Goodrich writes that Cajori "personified a kind of painter that has become increasingly rare, one who was not only highly accomplished and acclaimed as an artist, but extraordinarily generous and accessible as well. His enthusiasm for painting was contagious, and seemingly limitless; he valued his time in the studio, and discussions about art, far more than the machinations of the art scene. Painting was the immediate and consuming passion of his life, one he hoped to share. At this he succeeded, as he leaves behind a remarkable body of work and numerous peers and students inspired by his way of seeing."
Clark writes that "because cubist solidity was so remote from [Klee's] native perceptual habits. It did not take him long to realise that if his art was to flourish he had to work with his very lack of certainty about where anything was in the world and how intimate with objects a painting ought to claim to be... The mottled, blotted, bending, backlit fields of colour he soon perfected, and the feeling of the surface in a picture (and space in the world) as essentially penetrable – always about to open or dissolve – were his true sensibility discovering its means... In and around 1923 Klee found a way to make even the tight cubist grid do the work he wanted – by inserting enough brighter and lighter squares into the chequerboard, each of them beckoning the eye through the foreground into depth, so that the surface came to look as if it were a kind of transparency ‘really’ hung across a glimpsed infinity on the other side. Once he had the basic idea he often returned to it, varying the size of the squares, the regularity of the grid, the translucency of the veil."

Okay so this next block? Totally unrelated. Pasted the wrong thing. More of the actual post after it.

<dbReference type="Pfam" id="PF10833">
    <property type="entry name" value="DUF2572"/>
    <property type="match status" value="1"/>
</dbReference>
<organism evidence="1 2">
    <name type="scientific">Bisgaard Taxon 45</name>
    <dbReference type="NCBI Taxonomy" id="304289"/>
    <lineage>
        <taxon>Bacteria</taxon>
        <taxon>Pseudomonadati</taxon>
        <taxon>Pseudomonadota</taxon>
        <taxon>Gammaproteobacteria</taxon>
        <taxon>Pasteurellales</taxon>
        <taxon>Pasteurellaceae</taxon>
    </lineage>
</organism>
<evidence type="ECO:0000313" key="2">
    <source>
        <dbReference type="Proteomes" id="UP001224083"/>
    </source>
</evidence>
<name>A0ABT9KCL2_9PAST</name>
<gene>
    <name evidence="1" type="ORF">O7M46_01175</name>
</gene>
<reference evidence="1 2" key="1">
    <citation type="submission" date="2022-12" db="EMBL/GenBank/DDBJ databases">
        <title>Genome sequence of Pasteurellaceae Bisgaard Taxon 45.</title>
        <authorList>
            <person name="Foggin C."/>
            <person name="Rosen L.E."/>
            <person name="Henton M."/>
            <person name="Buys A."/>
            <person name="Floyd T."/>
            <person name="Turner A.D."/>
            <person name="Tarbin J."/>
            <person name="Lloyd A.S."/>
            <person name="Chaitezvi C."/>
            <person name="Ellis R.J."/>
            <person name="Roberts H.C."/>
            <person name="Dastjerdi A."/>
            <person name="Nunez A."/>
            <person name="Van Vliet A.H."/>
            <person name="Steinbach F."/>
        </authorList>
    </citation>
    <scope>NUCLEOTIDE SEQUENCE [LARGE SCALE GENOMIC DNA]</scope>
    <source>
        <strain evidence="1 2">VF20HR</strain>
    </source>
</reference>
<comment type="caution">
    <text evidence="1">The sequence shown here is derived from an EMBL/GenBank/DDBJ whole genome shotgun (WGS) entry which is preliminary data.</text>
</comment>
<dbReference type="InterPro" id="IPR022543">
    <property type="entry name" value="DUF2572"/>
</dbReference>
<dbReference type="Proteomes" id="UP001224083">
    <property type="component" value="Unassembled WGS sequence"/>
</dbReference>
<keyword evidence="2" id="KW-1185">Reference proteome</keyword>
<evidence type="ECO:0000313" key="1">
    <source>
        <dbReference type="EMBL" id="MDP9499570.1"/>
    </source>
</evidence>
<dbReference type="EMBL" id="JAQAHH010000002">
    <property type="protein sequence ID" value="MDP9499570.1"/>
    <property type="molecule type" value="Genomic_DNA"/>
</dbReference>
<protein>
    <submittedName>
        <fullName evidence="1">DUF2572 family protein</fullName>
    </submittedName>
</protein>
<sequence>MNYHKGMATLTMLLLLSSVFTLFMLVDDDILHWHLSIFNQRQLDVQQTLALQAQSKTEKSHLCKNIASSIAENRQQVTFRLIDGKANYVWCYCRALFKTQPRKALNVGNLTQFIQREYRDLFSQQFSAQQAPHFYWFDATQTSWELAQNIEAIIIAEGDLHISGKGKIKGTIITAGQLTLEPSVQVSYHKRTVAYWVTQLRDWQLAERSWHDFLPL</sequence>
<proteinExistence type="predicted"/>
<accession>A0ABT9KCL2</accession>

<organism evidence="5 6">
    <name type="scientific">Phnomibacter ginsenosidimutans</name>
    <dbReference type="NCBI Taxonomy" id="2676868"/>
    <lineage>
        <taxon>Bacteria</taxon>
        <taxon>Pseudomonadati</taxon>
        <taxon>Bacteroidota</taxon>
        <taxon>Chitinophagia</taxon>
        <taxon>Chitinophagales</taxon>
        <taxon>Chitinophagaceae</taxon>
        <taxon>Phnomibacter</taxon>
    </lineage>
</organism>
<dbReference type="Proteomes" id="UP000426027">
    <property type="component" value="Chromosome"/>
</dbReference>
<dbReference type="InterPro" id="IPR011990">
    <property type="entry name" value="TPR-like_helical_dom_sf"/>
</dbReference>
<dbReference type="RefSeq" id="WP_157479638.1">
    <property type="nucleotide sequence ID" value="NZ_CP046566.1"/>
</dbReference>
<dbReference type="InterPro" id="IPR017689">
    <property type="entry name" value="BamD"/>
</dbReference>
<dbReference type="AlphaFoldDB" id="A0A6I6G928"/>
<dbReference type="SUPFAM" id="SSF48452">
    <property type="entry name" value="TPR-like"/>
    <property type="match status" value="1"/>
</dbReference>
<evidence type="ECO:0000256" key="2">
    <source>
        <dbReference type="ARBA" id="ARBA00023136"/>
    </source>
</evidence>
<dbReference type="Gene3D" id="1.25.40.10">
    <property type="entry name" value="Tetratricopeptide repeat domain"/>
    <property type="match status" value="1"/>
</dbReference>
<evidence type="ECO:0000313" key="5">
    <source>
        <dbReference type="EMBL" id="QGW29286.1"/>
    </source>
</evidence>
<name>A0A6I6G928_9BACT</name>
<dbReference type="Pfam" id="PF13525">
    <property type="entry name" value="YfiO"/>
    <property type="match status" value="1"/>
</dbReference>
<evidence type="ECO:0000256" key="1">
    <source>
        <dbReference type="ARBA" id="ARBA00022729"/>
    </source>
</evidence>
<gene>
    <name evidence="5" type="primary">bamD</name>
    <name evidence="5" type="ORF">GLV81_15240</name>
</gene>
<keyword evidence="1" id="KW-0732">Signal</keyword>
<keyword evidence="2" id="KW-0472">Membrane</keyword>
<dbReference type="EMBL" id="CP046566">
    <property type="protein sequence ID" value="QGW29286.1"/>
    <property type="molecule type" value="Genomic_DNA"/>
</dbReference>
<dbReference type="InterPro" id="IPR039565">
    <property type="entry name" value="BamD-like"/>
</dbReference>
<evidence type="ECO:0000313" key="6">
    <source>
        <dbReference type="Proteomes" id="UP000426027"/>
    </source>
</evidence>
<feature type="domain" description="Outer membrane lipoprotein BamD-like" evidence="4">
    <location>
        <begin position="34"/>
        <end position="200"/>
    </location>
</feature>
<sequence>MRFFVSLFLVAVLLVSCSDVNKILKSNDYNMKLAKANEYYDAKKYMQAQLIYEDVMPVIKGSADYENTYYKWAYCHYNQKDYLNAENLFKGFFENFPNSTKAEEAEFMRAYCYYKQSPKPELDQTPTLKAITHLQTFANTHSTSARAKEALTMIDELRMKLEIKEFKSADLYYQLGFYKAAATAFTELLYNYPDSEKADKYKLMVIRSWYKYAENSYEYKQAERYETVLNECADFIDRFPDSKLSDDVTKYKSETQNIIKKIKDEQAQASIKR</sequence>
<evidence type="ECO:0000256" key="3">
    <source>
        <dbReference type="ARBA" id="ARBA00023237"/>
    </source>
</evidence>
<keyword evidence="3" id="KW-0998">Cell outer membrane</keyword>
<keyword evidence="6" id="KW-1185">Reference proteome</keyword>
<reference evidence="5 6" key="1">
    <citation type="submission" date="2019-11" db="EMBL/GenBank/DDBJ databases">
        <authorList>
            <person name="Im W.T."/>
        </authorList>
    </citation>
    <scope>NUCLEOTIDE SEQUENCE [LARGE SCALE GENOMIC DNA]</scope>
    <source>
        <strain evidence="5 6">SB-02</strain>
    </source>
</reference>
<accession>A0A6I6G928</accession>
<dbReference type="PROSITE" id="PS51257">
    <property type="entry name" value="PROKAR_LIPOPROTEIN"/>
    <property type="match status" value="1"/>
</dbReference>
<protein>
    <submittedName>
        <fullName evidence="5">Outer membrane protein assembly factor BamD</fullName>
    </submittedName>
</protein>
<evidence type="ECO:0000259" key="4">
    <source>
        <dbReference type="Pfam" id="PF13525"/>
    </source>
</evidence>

In part one of a two-part essay, Lita Barrie writes about the paintings of Dennis Hollingsworth. Hollingsworth's work is on view in Drifter, a group exhibition at Hionas Gallery, New York through January 11, 2014.
Barrie writes: "Dennis Hollingsworth’s paintings raise playful questions about the paradoxical position of abstract painting today - caught in the impasse between opposing camps. While Hollingsworth is highly skeptical about the conventions that inscribe painting, he also recognizes the impossibility of working without them. He uses this paradox as the impetus for his work - turning the painterly process into a critical reflection upon itself, that constantly raises new questions about its own modus operandi... Hollingsworth’s layered surfaces become a self-reflective space in which questions do not admit the closure of an answer - endings become beginnings, outer turns into inner and viewers are left to make of it what they can."
Edited by artist Brett Baker, Painters' Table highlights writing from the painting blogosphere as it is published and serves as a platform for exploring blogs that focus primarily on the subject of painting.